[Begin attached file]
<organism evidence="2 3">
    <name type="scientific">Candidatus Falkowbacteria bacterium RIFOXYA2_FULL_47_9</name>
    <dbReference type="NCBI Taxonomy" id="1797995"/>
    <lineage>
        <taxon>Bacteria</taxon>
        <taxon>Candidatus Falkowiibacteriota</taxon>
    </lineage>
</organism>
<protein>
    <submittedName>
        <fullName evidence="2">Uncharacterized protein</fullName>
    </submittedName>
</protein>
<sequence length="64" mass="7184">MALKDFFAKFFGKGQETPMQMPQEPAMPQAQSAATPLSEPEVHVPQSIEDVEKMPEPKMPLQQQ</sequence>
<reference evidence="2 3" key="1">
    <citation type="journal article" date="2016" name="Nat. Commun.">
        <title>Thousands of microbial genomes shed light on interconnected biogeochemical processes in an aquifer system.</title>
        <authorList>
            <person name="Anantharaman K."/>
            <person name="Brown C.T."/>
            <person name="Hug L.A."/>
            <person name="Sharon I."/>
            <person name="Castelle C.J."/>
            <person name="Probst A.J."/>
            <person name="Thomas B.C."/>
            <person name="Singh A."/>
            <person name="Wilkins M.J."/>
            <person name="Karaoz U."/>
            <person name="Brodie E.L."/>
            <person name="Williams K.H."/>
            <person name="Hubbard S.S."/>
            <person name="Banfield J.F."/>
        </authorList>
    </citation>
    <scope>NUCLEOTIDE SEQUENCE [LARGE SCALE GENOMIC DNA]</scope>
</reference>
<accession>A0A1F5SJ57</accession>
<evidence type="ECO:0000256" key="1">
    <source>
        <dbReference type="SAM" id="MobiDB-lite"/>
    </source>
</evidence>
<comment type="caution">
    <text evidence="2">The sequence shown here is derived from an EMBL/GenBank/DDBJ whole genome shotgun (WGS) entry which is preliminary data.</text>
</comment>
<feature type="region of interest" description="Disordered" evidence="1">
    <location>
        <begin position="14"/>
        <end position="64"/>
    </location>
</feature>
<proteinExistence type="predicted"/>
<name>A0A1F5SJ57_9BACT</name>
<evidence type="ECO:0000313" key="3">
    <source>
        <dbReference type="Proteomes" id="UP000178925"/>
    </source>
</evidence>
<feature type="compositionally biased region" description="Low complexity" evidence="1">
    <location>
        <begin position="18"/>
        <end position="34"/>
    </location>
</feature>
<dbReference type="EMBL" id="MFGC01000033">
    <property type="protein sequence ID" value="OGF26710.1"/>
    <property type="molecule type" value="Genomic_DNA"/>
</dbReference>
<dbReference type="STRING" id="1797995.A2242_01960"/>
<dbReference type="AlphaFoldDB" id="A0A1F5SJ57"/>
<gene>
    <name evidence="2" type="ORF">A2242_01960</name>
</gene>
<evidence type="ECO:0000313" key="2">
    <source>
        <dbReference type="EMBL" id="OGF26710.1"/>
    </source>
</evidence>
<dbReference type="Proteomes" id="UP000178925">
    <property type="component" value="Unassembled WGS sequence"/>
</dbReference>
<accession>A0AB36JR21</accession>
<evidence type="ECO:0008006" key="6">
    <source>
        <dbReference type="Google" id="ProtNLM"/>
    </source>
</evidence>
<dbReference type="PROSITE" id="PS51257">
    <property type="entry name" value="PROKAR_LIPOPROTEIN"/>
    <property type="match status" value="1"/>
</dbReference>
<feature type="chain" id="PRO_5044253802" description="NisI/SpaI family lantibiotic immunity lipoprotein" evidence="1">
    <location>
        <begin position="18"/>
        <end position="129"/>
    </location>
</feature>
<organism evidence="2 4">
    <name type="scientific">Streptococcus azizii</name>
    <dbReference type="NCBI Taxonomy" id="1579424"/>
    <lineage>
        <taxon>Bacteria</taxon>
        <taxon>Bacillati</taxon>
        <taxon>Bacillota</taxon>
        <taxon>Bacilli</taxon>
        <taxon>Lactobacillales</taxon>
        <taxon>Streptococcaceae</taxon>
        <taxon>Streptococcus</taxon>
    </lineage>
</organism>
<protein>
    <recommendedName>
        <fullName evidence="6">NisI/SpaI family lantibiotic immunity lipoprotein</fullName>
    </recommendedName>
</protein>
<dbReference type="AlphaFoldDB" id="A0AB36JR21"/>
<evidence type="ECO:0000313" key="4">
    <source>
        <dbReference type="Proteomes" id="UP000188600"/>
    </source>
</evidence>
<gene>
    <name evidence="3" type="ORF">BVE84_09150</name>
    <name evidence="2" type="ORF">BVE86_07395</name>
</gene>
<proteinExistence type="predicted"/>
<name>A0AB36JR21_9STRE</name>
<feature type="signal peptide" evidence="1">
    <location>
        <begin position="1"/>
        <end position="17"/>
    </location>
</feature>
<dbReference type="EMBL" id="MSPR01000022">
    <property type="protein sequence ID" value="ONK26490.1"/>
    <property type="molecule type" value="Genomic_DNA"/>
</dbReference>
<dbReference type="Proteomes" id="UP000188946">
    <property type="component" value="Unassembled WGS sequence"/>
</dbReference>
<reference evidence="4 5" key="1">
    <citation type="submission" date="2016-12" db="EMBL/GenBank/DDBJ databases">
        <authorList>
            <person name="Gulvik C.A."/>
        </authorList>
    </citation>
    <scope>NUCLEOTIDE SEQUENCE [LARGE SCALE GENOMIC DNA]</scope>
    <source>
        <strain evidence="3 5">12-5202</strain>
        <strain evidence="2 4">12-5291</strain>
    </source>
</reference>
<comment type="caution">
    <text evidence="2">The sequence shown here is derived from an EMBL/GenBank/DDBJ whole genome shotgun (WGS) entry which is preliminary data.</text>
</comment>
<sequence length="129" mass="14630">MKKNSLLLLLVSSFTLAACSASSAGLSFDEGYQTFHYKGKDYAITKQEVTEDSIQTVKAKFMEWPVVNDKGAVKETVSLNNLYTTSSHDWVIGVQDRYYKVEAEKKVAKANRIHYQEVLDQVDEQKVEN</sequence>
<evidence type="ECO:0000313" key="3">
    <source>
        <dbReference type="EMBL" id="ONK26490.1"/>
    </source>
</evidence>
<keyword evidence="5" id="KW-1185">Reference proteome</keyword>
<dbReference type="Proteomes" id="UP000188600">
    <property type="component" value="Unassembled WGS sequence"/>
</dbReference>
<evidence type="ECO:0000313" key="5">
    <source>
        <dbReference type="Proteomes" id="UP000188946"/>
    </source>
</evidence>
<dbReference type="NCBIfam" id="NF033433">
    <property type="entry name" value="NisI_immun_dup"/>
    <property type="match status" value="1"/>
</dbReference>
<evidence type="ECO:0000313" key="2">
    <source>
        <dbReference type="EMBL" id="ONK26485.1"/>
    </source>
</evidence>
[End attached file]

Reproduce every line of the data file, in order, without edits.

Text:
<organism evidence="2 3">
    <name type="scientific">Candidatus Falkowbacteria bacterium RIFOXYA2_FULL_47_9</name>
    <dbReference type="NCBI Taxonomy" id="1797995"/>
    <lineage>
        <taxon>Bacteria</taxon>
        <taxon>Candidatus Falkowiibacteriota</taxon>
    </lineage>
</organism>
<protein>
    <submittedName>
        <fullName evidence="2">Uncharacterized protein</fullName>
    </submittedName>
</protein>
<sequence length="64" mass="7184">MALKDFFAKFFGKGQETPMQMPQEPAMPQAQSAATPLSEPEVHVPQSIEDVEKMPEPKMPLQQQ</sequence>
<reference evidence="2 3" key="1">
    <citation type="journal article" date="2016" name="Nat. Commun.">
        <title>Thousands of microbial genomes shed light on interconnected biogeochemical processes in an aquifer system.</title>
        <authorList>
            <person name="Anantharaman K."/>
            <person name="Brown C.T."/>
            <person name="Hug L.A."/>
            <person name="Sharon I."/>
            <person name="Castelle C.J."/>
            <person name="Probst A.J."/>
            <person name="Thomas B.C."/>
            <person name="Singh A."/>
            <person name="Wilkins M.J."/>
            <person name="Karaoz U."/>
            <person name="Brodie E.L."/>
            <person name="Williams K.H."/>
            <person name="Hubbard S.S."/>
            <person name="Banfield J.F."/>
        </authorList>
    </citation>
    <scope>NUCLEOTIDE SEQUENCE [LARGE SCALE GENOMIC DNA]</scope>
</reference>
<accession>A0A1F5SJ57</accession>
<evidence type="ECO:0000256" key="1">
    <source>
        <dbReference type="SAM" id="MobiDB-lite"/>
    </source>
</evidence>
<comment type="caution">
    <text evidence="2">The sequence shown here is derived from an EMBL/GenBank/DDBJ whole genome shotgun (WGS) entry which is preliminary data.</text>
</comment>
<feature type="region of interest" description="Disordered" evidence="1">
    <location>
        <begin position="14"/>
        <end position="64"/>
    </location>
</feature>
<proteinExistence type="predicted"/>
<name>A0A1F5SJ57_9BACT</name>
<evidence type="ECO:0000313" key="3">
    <source>
        <dbReference type="Proteomes" id="UP000178925"/>
    </source>
</evidence>
<feature type="compositionally biased region" description="Low complexity" evidence="1">
    <location>
        <begin position="18"/>
        <end position="34"/>
    </location>
</feature>
<dbReference type="EMBL" id="MFGC01000033">
    <property type="protein sequence ID" value="OGF26710.1"/>
    <property type="molecule type" value="Genomic_DNA"/>
</dbReference>
<dbReference type="STRING" id="1797995.A2242_01960"/>
<dbReference type="AlphaFoldDB" id="A0A1F5SJ57"/>
<gene>
    <name evidence="2" type="ORF">A2242_01960</name>
</gene>
<evidence type="ECO:0000313" key="2">
    <source>
        <dbReference type="EMBL" id="OGF26710.1"/>
    </source>
</evidence>
<dbReference type="Proteomes" id="UP000178925">
    <property type="component" value="Unassembled WGS sequence"/>
</dbReference>
<accession>A0AB36JR21</accession>
<evidence type="ECO:0008006" key="6">
    <source>
        <dbReference type="Google" id="ProtNLM"/>
    </source>
</evidence>
<dbReference type="PROSITE" id="PS51257">
    <property type="entry name" value="PROKAR_LIPOPROTEIN"/>
    <property type="match status" value="1"/>
</dbReference>
<feature type="chain" id="PRO_5044253802" description="NisI/SpaI family lantibiotic immunity lipoprotein" evidence="1">
    <location>
        <begin position="18"/>
        <end position="129"/>
    </location>
</feature>
<organism evidence="2 4">
    <name type="scientific">Streptococcus azizii</name>
    <dbReference type="NCBI Taxonomy" id="1579424"/>
    <lineage>
        <taxon>Bacteria</taxon>
        <taxon>Bacillati</taxon>
        <taxon>Bacillota</taxon>
        <taxon>Bacilli</taxon>
        <taxon>Lactobacillales</taxon>
        <taxon>Streptococcaceae</taxon>
        <taxon>Streptococcus</taxon>
    </lineage>
</organism>
<protein>
    <recommendedName>
        <fullName evidence="6">NisI/SpaI family lantibiotic immunity lipoprotein</fullName>
    </recommendedName>
</protein>
<dbReference type="AlphaFoldDB" id="A0AB36JR21"/>
<evidence type="ECO:0000313" key="4">
    <source>
        <dbReference type="Proteomes" id="UP000188600"/>
    </source>
</evidence>
<gene>
    <name evidence="3" type="ORF">BVE84_09150</name>
    <name evidence="2" type="ORF">BVE86_07395</name>
</gene>
<proteinExistence type="predicted"/>
<name>A0AB36JR21_9STRE</name>
<feature type="signal peptide" evidence="1">
    <location>
        <begin position="1"/>
        <end position="17"/>
    </location>
</feature>
<dbReference type="EMBL" id="MSPR01000022">
    <property type="protein sequence ID" value="ONK26490.1"/>
    <property type="molecule type" value="Genomic_DNA"/>
</dbReference>
<dbReference type="Proteomes" id="UP000188946">
    <property type="component" value="Unassembled WGS sequence"/>
</dbReference>
<reference evidence="4 5" key="1">
    <citation type="submission" date="2016-12" db="EMBL/GenBank/DDBJ databases">
        <authorList>
            <person name="Gulvik C.A."/>
        </authorList>
    </citation>
    <scope>NUCLEOTIDE SEQUENCE [LARGE SCALE GENOMIC DNA]</scope>
    <source>
        <strain evidence="3 5">12-5202</strain>
        <strain evidence="2 4">12-5291</strain>
    </source>
</reference>
<comment type="caution">
    <text evidence="2">The sequence shown here is derived from an EMBL/GenBank/DDBJ whole genome shotgun (WGS) entry which is preliminary data.</text>
</comment>
<sequence length="129" mass="14630">MKKNSLLLLLVSSFTLAACSASSAGLSFDEGYQTFHYKGKDYAITKQEVTEDSIQTVKAKFMEWPVVNDKGAVKETVSLNNLYTTSSHDWVIGVQDRYYKVEAEKKVAKANRIHYQEVLDQVDEQKVEN</sequence>
<evidence type="ECO:0000313" key="3">
    <source>
        <dbReference type="EMBL" id="ONK26490.1"/>
    </source>
</evidence>
<keyword evidence="5" id="KW-1185">Reference proteome</keyword>
<dbReference type="Proteomes" id="UP000188600">
    <property type="component" value="Unassembled WGS sequence"/>
</dbReference>
<evidence type="ECO:0000313" key="5">
    <source>
        <dbReference type="Proteomes" id="UP000188946"/>
    </source>
</evidence>
<dbReference type="NCBIfam" id="NF033433">
    <property type="entry name" value="NisI_immun_dup"/>
    <property type="match status" value="1"/>
</dbReference>
<evidence type="ECO:0000313" key="2">
    <source>
        <dbReference type="EMBL" id="ONK26485.1"/>
    </source>
</evidence>